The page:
+
$$
 +
d(x,A) = \inf_{a \in A} d(x,a) \ .
 +
$$
  
<table class="eq" style="width:100%;"> <tr><td valign="top" style="width:94%;text-align:center;"><img align="absmiddle" border="0" src="https://www.encyclopediaofmath.org/legacyimages/p/p075/p075730/p07573021.png" /></td> </tr></table>
+
This topology is [[Completely-regular space|completely regular]] but is not necessarily [[Hausdorff space|Hausdorff]]: [[singleton]] sets can be non-closed. Every completely-regular topology can be given by a collection of pseudo-metrics as the lattice union of the corresponding pseudo-metric topologies. Analogously, families of pseudo-metrics can be used in defining, describing and investigating uniform structures.
 
 
This topology is completely regular but is not necessarily Hausdorff: singleton sets can be non-closed. Every completely-regular topology can be given by a collection of pseudo-metrics as the lattice union of the corresponding pseudo-metric topologies. Analogously, families of pseudo-metrics can be used in defining, describing and investigating uniform structures.
 
  
 
====References====
 
====References====
<table><TR><TD valign="top">[1]</TD> <TD valign="top">  J.L. Kelley,  "General topology" , Springer  (1975)</TD></TR></table>
+
<table>
 
+
<TR><TD valign="top">[1]</TD> <TD valign="top">  J.L. Kelley,  "General topology" , Graduate Texts in Mathematics '''27''' Springer  (1975) ISBN 0-387-90125-6  {{ZBL|0306.54002}}</TD></TR>
 
+
</table>
  
 
====Comments====
 
====Comments====
See also [[Metric|Metric]].
+
See also [[Metric]],  [[Quasi-metric]] and [[Symmetry on a set]].
  
 
====References====
 
====References====
<table><TR><TD valign="top">[a1]</TD> <TD valign="top">  E. Čech,  "Topological spaces" , Interscience  (1966)  pp. 532</TD></TR></table>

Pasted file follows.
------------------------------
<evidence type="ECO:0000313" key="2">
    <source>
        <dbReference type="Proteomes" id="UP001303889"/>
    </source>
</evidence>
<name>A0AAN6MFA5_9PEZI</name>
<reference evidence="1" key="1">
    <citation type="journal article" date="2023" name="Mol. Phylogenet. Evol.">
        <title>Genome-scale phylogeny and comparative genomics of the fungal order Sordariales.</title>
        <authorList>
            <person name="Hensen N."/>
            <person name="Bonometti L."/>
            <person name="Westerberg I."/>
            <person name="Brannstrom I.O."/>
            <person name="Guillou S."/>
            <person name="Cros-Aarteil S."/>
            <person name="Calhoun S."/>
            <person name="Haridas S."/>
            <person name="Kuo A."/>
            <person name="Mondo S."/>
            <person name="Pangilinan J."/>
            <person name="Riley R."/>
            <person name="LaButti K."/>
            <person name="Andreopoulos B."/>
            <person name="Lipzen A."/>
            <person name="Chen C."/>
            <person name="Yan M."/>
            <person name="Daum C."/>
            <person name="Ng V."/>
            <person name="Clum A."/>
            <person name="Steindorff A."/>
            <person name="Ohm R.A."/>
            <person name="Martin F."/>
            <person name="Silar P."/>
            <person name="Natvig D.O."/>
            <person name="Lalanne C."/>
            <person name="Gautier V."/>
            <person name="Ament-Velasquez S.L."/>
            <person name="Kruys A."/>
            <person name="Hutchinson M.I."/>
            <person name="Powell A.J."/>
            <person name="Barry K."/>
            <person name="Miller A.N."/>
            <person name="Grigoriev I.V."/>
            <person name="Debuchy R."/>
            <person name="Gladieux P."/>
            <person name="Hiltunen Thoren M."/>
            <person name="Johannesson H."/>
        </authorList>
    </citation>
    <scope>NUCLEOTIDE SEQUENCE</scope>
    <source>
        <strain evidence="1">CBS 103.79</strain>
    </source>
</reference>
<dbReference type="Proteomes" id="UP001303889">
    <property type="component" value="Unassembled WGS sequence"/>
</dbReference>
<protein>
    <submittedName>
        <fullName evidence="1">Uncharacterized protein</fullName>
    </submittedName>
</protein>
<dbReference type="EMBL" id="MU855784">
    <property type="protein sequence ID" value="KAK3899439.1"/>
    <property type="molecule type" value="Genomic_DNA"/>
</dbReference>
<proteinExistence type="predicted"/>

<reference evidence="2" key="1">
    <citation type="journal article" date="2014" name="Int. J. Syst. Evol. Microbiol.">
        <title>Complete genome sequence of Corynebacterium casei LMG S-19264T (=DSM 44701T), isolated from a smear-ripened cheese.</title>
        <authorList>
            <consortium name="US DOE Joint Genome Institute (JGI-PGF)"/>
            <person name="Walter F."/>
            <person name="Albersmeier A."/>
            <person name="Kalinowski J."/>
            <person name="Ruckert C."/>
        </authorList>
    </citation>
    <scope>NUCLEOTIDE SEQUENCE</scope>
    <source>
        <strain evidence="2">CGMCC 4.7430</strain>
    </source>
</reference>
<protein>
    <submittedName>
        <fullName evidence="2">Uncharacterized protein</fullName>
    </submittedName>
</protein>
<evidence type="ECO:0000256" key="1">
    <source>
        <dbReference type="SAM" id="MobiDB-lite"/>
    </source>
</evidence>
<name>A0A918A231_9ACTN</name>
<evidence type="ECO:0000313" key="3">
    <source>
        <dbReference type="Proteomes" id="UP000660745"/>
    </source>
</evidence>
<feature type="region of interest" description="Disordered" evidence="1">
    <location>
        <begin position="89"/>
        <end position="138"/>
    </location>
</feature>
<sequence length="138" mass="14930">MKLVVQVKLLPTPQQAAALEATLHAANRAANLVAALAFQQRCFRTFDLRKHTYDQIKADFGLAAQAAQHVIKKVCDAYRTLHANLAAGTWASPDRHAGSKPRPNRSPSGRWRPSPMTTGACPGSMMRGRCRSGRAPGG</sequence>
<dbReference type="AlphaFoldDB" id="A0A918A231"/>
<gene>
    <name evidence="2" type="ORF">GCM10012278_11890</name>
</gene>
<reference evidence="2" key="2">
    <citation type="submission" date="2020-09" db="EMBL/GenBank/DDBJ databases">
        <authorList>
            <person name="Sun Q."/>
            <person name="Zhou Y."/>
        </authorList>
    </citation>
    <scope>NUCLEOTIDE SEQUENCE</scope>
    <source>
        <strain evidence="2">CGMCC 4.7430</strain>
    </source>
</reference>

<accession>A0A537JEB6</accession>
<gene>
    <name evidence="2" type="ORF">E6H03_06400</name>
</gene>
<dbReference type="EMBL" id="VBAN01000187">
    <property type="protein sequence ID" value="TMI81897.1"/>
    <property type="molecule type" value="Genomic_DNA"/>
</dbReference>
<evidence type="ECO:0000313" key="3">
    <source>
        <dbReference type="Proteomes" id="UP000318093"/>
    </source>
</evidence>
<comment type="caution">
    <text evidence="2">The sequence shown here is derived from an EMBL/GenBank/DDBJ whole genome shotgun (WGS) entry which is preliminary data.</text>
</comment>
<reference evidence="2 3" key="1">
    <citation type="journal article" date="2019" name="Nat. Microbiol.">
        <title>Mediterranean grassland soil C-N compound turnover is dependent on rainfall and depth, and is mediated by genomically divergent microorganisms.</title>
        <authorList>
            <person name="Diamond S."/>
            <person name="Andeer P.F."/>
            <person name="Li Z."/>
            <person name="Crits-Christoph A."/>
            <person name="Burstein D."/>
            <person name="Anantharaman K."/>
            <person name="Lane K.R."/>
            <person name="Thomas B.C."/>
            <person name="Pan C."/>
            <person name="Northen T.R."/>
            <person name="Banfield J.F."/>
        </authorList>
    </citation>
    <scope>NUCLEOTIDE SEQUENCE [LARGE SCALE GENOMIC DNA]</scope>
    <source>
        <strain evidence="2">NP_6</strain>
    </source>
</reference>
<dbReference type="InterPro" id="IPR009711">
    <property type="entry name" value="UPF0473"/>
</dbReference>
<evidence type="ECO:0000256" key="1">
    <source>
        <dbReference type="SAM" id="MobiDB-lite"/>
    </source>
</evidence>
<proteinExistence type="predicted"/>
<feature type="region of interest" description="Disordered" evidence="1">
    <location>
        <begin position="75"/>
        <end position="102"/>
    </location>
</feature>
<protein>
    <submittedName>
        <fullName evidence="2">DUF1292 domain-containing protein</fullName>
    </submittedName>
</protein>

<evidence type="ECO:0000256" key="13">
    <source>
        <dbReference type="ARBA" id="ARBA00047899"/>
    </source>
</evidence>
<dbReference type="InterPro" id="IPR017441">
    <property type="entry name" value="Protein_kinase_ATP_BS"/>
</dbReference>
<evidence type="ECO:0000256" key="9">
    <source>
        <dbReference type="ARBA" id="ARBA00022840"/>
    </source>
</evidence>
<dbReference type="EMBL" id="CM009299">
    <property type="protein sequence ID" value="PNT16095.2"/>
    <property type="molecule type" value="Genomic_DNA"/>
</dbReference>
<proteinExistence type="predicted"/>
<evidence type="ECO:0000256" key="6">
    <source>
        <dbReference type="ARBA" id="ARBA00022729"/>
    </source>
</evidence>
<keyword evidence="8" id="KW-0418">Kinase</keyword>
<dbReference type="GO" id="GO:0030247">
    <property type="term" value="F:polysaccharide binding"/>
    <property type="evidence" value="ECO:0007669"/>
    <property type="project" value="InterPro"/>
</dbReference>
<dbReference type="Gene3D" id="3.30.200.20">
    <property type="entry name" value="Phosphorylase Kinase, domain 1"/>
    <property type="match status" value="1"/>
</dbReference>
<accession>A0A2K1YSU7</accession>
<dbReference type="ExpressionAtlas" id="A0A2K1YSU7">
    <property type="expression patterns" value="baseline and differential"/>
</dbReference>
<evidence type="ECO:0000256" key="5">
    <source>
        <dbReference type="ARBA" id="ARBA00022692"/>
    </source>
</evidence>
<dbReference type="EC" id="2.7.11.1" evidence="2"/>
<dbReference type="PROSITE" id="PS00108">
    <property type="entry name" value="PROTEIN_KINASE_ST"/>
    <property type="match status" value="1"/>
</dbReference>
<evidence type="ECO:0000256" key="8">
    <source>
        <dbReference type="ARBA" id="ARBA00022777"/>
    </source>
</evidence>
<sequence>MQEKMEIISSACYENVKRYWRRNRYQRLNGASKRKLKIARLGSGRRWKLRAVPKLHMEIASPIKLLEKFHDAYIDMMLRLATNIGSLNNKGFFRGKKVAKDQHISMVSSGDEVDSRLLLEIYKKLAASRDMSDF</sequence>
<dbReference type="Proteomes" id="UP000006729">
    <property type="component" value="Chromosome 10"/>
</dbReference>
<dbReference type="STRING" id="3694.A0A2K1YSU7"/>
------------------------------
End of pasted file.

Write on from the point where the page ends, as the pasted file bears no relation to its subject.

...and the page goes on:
+
<table>
 +
<TR><TD valign="top">[a1]</TD> <TD valign="top">  E. Čech,  "Topological spaces" , Interscience  (1966)  pp. 532 {{ZBL|0141.39401}}</TD></TR>
 +
</table>
 +
 
 +
{{TEX|done}}

Latest revision as of 07:22, 12 December 2016

on a set $X$

A non-negative real-valued function $d$ defined on the set of all pairs of elements of $X$ (that is, on $X \times X$) and satisfying the following three conditions, called the axioms for a pseudo-metric:

a) if $x = y$, then $d(x,y) = 0$;

b) $d(x,y) = d(y,x)$ (symmetry);

c) $d(x,y) \le d(x,z) + d(z,y)$ (triangle inequality), where $x,y,z$ are arbitrary elements of $X$.

It is not required that $d(x,y) = 0$ implies $x=y$. A topology on $X$ is determined by a pseudo-metric $d$ on $X$ as follows: A point $x$ belongs to the closure of a set $A \subseteq X$ if $d(x,A) = 0$, where $$ d(x,A) = \inf_{a \in A} d(x,a) \ . $$

This topology is completely regular but is not necessarily Hausdorff: singleton sets can be non-closed. Every completely-regular topology can be given by a collection of pseudo-metrics as the lattice union of the corresponding pseudo-metric topologies. Analogously, families of pseudo-metrics can be used in defining, describing and investigating uniform structures.

References

[1] J.L. Kelley, "General topology" , Graduate Texts in Mathematics 27 Springer (1975) ISBN 0-387-90125-6 Zbl 0306.54002

Comments

See also Metric, Quasi-metric and Symmetry on a set.

References

[a1] E. Čech, "Topological spaces" , Interscience (1966) pp. 532 Zbl 0141.39401
How to Cite This Entry:
Pseudo-metric. Encyclopedia of Mathematics. URL: http://encyclopediaofmath.org/index.php?title=Pseudo-metric&oldid=14367
This article was adapted from an original article by A.V. Arkhangel'skii (originator), which appeared in Encyclopedia of Mathematics - ISBN 1402006098. See original article